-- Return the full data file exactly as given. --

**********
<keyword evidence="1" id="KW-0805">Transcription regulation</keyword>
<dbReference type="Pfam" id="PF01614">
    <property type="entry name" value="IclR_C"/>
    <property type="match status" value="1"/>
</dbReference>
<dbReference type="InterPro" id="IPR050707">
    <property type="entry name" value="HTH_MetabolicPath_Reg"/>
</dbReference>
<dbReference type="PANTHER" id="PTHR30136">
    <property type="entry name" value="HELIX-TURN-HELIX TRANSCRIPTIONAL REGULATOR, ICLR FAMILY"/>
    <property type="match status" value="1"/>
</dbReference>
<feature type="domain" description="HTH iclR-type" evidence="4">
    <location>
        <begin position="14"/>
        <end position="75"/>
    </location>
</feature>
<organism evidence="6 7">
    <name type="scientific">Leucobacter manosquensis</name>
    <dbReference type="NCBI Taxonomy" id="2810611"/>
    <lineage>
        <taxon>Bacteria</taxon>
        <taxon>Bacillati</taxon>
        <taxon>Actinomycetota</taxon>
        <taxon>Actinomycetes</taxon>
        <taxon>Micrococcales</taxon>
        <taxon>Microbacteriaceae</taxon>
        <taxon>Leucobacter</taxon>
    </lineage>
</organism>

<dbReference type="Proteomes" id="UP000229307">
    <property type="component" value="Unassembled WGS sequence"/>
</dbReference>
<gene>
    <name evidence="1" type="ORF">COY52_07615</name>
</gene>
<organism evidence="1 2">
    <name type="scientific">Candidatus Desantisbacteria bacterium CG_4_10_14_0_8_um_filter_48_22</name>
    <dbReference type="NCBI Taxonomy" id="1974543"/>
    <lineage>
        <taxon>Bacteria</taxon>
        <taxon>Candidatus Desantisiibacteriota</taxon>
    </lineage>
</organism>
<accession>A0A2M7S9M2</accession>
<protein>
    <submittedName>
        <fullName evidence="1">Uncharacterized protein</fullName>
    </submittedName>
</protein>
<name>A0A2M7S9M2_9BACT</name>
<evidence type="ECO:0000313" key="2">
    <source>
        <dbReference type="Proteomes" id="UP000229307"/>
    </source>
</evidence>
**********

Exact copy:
<keyword evidence="1" id="KW-0805">Transcription regulation</keyword>
<dbReference type="Pfam" id="PF01614">
    <property type="entry name" value="IclR_C"/>
    <property type="match status" value="1"/>
</dbReference>
<dbReference type="InterPro" id="IPR050707">
    <property type="entry name" value="HTH_MetabolicPath_Reg"/>
</dbReference>
<dbReference type="PANTHER" id="PTHR30136">
    <property type="entry name" value="HELIX-TURN-HELIX TRANSCRIPTIONAL REGULATOR, ICLR FAMILY"/>
    <property type="match status" value="1"/>
</dbReference>
<feature type="domain" description="HTH iclR-type" evidence="4">
    <location>
        <begin position="14"/>
        <end position="75"/>
    </location>
</feature>
<organism evidence="6 7">
    <name type="scientific">Leucobacter manosquensis</name>
    <dbReference type="NCBI Taxonomy" id="2810611"/>
    <lineage>
        <taxon>Bacteria</taxon>
        <taxon>Bacillati</taxon>
        <taxon>Actinomycetota</taxon>
        <taxon>Actinomycetes</taxon>
        <taxon>Micrococcales</taxon>
        <taxon>Microbacteriaceae</taxon>
        <taxon>Leucobacter</taxon>
    </lineage>
</organism>

<dbReference type="Proteomes" id="UP000229307">
    <property type="component" value="Unassembled WGS sequence"/>
</dbReference>
<gene>
    <name evidence="1" type="ORF">COY52_07615</name>
</gene>
<organism evidence="1 2">
    <name type="scientific">Candidatus Desantisbacteria bacterium CG_4_10_14_0_8_um_filter_48_22</name>
    <dbReference type="NCBI Taxonomy" id="1974543"/>
    <lineage>
        <taxon>Bacteria</taxon>
        <taxon>Candidatus Desantisiibacteriota</taxon>
    </lineage>
</organism>
<accession>A0A2M7S9M2</accession>
<protein>
    <submittedName>
        <fullName evidence="1">Uncharacterized protein</fullName>
    </submittedName>
</protein>
<name>A0A2M7S9M2_9BACT</name>
<evidence type="ECO:0000313" key="2">
    <source>
        <dbReference type="Proteomes" id="UP000229307"/>
    </source>
</evidence>